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When one mentioned Dewi Sukarno, the image of a Japanese beauty would instantly come to mind. The petite lady of charm once graced the history pages of Indonesia in the 1960s. She became the third wife of its first president after one fateful meeting with Sukarno in June 1959—the last decade within the life of one of the nations’ founding fathers. “President Sukarno’s top priority, as well as his second and third priorities, was the nation and Indonesian people. He devoted his life for the sake of the people,” Dewi said. “So I told people around me that I will be his best secretary, best assistant, best companion, and best comrade. I decided to devote all of myself to President Sukarno.” These happy years of her marriage were all captured in an autobiography published in 1974. The book also included stories from her early life in Japan until moments after the historic September 30 Movement in 1965.

In 2010, commemorating her 70th birthday in Japan, Dewi published more stories of her life from 1965 onwards to the time spent in France, New York and after she came back to Japan. “I planned to publish these reminiscences in Indonesia three years ago and had completed its manuscript together with the publishers at Kompas Gramedia,” she said. “We spent over a year working on it, but unfortunately, the publication was forced to be on hold for one reason or another, which made me very, very disappointed.”
Changing strategy, Dewi soon planned to publish it first in English for the world to come to know the truth through the book, especially surrounding the failed revolution in 1965 and the Supersemar Document in 1966. “I will also publish the book in Bahasa Indonesia in due time because the people need to know about these stories. It is also significant to correct false records about Indonesian history, and I feel that it is my mission to write and publish the facts and truth.”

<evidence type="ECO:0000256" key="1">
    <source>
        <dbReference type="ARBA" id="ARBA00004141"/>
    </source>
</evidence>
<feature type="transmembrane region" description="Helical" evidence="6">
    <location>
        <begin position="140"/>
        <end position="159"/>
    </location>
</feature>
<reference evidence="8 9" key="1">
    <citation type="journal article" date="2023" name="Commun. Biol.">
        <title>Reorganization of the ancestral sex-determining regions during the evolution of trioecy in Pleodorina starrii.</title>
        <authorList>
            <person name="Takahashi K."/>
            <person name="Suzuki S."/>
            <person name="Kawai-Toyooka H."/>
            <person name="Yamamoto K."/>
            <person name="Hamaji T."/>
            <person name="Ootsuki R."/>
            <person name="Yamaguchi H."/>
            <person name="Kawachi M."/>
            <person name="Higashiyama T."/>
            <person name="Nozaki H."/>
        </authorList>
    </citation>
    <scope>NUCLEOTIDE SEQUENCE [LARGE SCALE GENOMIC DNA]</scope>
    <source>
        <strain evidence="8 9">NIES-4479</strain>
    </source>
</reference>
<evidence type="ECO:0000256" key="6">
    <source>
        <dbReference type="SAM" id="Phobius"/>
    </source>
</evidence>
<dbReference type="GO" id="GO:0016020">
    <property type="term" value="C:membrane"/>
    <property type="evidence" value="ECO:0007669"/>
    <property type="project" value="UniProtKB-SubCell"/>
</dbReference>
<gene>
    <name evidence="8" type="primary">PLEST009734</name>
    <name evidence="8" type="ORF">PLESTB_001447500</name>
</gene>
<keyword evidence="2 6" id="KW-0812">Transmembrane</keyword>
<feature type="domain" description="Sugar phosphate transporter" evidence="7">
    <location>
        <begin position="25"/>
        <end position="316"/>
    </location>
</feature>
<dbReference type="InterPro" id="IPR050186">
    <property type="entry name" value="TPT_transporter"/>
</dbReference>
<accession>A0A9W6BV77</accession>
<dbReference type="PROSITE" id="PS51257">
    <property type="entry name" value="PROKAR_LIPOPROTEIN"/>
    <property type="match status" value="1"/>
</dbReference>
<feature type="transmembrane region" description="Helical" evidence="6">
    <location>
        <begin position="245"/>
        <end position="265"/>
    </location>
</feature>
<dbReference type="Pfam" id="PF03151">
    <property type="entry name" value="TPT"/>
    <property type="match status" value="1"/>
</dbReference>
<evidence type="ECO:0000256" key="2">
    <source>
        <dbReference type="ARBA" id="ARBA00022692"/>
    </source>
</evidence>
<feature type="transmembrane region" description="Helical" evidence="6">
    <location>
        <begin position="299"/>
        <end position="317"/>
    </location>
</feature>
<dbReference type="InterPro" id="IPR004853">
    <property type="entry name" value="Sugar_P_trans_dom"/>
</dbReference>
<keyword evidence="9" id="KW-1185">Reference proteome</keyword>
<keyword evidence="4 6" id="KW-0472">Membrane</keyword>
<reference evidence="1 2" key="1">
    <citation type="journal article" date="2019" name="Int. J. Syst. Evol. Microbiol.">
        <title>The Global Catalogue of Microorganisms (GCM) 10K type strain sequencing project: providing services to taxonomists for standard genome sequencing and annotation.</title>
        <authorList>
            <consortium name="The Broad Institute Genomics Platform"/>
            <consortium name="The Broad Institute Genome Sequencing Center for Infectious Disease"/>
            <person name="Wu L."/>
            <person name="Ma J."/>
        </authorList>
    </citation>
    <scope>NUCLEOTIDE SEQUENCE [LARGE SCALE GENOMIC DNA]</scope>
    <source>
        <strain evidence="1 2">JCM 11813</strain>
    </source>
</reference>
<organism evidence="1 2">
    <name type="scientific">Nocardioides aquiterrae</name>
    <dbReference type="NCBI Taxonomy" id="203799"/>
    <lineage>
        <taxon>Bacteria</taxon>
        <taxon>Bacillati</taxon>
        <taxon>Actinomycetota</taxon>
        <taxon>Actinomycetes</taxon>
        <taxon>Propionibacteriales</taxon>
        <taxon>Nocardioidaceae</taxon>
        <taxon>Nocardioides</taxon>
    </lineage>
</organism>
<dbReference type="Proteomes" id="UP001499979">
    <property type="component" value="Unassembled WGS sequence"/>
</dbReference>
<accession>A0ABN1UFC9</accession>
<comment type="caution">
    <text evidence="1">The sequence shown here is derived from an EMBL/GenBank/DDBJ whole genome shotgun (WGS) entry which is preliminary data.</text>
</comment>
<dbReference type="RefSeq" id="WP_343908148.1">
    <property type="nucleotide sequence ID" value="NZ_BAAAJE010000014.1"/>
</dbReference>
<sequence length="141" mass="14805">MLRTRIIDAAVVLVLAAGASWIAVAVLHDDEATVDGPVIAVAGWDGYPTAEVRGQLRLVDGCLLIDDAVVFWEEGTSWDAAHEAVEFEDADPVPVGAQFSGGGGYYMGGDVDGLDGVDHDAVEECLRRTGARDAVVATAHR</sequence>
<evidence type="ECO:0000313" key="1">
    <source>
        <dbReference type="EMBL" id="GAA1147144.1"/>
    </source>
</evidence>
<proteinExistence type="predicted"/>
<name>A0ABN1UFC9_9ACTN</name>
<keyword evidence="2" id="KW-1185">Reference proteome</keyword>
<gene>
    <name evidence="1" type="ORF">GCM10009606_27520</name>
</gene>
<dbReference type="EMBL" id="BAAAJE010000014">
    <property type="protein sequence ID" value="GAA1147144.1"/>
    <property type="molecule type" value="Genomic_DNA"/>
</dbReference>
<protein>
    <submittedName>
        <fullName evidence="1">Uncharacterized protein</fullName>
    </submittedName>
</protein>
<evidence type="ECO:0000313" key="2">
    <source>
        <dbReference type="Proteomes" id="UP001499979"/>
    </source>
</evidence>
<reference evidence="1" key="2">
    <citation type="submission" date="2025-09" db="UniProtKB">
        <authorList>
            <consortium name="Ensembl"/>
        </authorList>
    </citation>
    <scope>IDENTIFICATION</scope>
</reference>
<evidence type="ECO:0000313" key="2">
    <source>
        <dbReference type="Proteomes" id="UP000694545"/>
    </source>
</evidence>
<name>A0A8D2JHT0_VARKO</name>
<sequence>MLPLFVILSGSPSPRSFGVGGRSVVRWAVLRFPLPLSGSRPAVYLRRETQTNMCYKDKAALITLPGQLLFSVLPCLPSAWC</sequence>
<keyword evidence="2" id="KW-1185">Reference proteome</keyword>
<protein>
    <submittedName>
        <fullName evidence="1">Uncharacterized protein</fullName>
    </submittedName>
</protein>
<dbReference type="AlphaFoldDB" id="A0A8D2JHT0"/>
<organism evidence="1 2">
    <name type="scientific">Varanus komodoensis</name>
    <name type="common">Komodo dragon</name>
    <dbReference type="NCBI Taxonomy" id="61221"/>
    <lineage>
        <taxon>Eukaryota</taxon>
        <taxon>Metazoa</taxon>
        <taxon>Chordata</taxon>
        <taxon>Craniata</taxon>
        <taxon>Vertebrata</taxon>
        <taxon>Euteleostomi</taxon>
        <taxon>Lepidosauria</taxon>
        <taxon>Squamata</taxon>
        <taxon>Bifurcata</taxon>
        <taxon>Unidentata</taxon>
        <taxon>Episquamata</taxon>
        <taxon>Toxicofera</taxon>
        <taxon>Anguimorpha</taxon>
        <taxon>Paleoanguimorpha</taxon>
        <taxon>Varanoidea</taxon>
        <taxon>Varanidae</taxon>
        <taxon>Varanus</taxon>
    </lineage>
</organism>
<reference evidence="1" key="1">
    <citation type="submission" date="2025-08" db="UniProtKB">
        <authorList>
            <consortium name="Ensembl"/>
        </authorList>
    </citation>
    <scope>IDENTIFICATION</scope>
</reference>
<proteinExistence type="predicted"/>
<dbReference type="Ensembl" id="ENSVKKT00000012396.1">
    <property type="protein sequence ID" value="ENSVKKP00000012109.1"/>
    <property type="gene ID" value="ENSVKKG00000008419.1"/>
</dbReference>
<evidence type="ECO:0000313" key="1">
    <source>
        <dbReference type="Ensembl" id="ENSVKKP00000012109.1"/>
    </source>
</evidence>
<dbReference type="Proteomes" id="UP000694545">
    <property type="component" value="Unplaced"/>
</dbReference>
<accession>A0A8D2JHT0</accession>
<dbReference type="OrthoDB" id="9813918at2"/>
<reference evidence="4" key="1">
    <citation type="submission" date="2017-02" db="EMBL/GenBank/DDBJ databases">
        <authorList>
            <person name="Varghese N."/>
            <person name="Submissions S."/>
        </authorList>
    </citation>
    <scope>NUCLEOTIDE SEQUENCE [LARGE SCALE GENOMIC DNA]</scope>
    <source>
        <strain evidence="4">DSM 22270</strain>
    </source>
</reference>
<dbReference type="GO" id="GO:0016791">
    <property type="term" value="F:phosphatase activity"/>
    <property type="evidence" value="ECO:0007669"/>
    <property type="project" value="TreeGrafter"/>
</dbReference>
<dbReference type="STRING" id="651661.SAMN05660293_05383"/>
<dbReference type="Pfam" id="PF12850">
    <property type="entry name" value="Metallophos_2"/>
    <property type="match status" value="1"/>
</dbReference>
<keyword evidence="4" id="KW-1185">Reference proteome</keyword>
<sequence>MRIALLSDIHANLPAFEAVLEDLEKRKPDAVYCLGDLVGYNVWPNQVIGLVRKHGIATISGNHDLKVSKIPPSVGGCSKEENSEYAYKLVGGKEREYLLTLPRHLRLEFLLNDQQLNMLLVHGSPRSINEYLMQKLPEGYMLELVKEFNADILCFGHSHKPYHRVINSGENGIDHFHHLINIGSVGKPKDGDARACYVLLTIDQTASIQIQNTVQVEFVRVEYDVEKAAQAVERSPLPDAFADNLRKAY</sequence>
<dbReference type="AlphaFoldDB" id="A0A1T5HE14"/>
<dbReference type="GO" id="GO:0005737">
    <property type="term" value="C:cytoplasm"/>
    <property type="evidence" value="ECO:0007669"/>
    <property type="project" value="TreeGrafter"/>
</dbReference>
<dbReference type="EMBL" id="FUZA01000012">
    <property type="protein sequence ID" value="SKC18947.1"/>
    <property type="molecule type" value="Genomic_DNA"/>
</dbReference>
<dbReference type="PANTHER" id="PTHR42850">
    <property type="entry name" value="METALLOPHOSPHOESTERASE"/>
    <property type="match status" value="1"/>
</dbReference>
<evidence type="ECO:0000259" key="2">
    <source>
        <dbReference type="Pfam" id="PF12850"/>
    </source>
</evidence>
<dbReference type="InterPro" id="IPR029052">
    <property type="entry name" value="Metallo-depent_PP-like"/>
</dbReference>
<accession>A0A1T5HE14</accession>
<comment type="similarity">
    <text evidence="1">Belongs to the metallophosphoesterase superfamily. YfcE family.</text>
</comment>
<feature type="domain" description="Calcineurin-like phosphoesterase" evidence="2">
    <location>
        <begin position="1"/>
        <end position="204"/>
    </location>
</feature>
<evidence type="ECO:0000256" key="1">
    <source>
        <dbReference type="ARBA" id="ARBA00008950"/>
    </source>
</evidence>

However, there were some things moments in history she regretted and would like to revisit. “After President Sukarno had passed away in 1970, General Sabru said to me that he would like to meet. I went back to Indonesia, risking my life despite the political situation, but I did not meet General Sabru. Now, I regret not meeting him at that time; if I had, I could have heard a lot from him.” Since then, Dewi had spent some years in Switzerland, followed by long-term stays in Paris and New York, before settling in Japan these days. Reflecting on her life experiences, she has since learned to be a wiser woman who has grown stronger.

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“To me, a strong woman is brave, confident in her way of life and proud of herself; she is influential and respected by others. Regardless of her beauty, her feminine qualities are beautiful,” Dewi said. Particular to her was a charitable spirit who loved to help those in need. This calling to help others also applied to Kartika, her daughter from the president, through the Kartika Sukarno Foundation to address health and education matters in Indonesia. Inspired by Margaret Thatcher and her decisiveness to put ideas into action, Dewi founded the Earth Aid Society.

Not only caring for nature, but the Society also promotes kinship beyond borders by donating to those in need. “Before the Covid-19 pandemic happened, I could hold up to five charity parties in a year to raise funds for the people in need, poor artists and musician, and animal protection groups.” Dewi would often directly deliver the donation and meet the people in need. Once, while delivering supplies from the Association of Aid and Relief Japan, she met the children of Rohingya refugee in Bangladesh.

She had visited Kashmir, Pakistan, after the 2005 earthquake and handed over 2,556 pieces of blankets and 3,500 sets of winter jackets to the International Red Crescent in Pakistan. In October the same year, Dewi donated 120 tonnes of rice to the Red Cross of the Democratic People’s Republic of Korea. At the time of the Great East Japan Earthquake in 2011, Dewi came to the Tohoku region three times and went to 21 evacuation areas and animal protection centres to deliver essential supplies equivalent to ¥3,000,000. After the 2016 Kumamoto Earthquake, she visited hospitals, evacuation areas and nursing homes for the elderly and animal protection facilities with donated supplies worth ¥2,000,000.

This story appears in the March 2021 issue of Indonesia Tatler. For the full story, grab the copy at your nearest newsstand, or click here to read our online magazine.